SportsProf

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Monday, June 17, 2013

Championship Golf of the Future

Zach Johnson aside, the biggest criticism of Merion was the amount of revenue an Open could generate.  The reason why that's important is that the USGA relies heavily on Open revenues to fund itself.  Have a historic, memorable Open on a smaller track that allows for fewer spectators, generate less revenue.  Forget TV revenue, forget mechandise, think spectators.

And that got me to thinking.  If I ran the USGA, I would. . .build the ultimate golf complex in conjunction (or at least in consultation) with Disney.

Picture this:  1) a huge resort, replete with interactive activities, courses, pools, ranges, golf school opportunities, spas, good food, and 2) the ultimate in stadium golf -- that is, the best championship golf course ever, a course that lends itself to TV, to great photographs, and to the ultimate in stadium golf experience, perhaps allowing 60,000 spectators to attend. 

And here's how you get them there:  you take the best of seating experts, Disney "fast pass" experts, computer programmers, corporate marketing people and the like, and you put together all sorts of packages.  If you pay the premium price, you'll get preferred seating and times in the grandstands of your choice for all four rounds.  Want to be at the first tee and last green on the fourth day, you'll pay X.  Want closer seats during those times, you'll pay 2X, and so forth.  You'll stay on the campus of hotels at a price point you prefer, and shuttles in the park will take you to the course -- access, once you're on the campus, will be easy.  There will be all sorts of restaurants, big-screen TVs, air-conditioned venues, corporate hospitality tents, pre-arranged.  The ultimate championship course will have topography, blind shots, the need to use all sorts of wedges, the need not to use driver on each par 4 -- the designers will get all that.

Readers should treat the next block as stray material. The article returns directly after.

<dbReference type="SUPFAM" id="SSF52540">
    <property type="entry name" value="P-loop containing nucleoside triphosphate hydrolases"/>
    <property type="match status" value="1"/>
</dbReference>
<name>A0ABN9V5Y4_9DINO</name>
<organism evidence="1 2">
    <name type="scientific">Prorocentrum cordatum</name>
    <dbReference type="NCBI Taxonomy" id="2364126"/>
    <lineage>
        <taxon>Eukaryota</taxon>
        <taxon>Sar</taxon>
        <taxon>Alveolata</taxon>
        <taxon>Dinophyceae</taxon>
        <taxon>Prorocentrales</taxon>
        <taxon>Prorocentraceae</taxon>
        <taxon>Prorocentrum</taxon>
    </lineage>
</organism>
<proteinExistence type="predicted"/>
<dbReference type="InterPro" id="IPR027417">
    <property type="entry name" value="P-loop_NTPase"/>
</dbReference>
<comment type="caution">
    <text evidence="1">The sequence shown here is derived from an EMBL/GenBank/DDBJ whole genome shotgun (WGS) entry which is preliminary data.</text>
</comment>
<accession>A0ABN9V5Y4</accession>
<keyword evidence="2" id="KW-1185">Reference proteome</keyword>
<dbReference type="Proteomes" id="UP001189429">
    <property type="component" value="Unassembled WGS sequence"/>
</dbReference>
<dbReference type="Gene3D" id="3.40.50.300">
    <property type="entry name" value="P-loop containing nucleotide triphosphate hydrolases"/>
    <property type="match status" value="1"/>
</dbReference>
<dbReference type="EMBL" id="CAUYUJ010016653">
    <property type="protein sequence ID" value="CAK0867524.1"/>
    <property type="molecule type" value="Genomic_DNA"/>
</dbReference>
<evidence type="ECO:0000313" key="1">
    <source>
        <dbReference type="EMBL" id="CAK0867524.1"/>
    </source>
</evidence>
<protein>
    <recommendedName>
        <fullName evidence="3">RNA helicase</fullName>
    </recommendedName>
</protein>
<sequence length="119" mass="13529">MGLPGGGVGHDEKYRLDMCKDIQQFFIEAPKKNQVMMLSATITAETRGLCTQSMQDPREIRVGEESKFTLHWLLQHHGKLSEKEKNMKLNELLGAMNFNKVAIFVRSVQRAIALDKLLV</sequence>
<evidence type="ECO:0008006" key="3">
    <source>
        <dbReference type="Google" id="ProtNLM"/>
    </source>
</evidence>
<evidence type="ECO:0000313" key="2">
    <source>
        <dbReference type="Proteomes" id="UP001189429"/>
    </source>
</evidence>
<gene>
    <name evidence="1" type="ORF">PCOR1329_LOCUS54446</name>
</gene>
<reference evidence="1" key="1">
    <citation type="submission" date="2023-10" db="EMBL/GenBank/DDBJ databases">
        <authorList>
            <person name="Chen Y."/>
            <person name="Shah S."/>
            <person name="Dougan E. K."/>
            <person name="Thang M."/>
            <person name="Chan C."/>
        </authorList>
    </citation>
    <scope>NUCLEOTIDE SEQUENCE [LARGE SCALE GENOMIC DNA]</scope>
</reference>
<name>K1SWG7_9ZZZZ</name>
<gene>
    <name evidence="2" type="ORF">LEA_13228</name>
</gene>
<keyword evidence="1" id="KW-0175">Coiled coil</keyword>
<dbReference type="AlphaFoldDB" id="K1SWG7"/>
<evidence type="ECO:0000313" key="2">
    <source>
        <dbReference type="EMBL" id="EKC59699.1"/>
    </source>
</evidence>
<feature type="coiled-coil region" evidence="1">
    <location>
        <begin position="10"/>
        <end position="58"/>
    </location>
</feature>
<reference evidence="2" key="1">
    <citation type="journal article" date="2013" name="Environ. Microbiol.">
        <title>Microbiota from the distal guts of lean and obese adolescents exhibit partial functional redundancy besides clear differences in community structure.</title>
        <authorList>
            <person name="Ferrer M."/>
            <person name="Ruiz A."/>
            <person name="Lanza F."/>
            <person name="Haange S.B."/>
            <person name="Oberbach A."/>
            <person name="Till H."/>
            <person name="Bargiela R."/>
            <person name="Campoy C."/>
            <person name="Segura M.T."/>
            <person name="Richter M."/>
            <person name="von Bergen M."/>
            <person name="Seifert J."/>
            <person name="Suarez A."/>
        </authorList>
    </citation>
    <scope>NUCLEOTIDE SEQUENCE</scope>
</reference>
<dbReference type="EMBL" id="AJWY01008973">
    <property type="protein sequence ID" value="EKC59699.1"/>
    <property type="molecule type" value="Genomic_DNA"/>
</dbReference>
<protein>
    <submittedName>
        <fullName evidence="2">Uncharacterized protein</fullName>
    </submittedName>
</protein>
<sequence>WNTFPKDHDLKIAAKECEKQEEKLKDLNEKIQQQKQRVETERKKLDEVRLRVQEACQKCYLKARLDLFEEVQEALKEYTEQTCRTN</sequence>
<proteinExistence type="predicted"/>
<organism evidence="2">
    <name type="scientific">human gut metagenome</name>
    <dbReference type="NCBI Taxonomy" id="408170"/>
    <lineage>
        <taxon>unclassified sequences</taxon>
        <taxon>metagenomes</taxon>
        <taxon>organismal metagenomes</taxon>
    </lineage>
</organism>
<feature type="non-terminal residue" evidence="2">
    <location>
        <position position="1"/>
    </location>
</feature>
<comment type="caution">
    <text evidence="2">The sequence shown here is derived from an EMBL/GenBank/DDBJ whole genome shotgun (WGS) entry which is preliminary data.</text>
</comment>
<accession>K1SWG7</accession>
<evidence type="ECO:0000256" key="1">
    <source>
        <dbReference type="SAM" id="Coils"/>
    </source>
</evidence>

The "price-point" concept will enable fans to purchase autograph session tickets, with the PGA to provide players at various intervals.  You could sign up for the ultimate experience -- a golf school early in the week, perhaps a few dinners with older pros (a la baseball fantasy camps), good seating at the tournament, various sight lines, you name it.  And then, when the course isn't being used for the PGA championship or another major, it can be used for Q school (whose drama compels televising, given what's at stake), for the U.S. Amateur, for the NCAA championships, what have you, with, of course, various tee boxes depending on who's playing).  The possibilities are endless.

Organized golf needs to find a place to continue the legends of places like Merion, Winged Foot and Baltusrol, but, at the same time, should consider the "mega golf" experience of the next quarter century.  "Golf World," somewhere where the land is cheap but the access is relatively easy, could be an amazing place for the evolution and growth of golf.

But, not at the expense of the grand, old courses.

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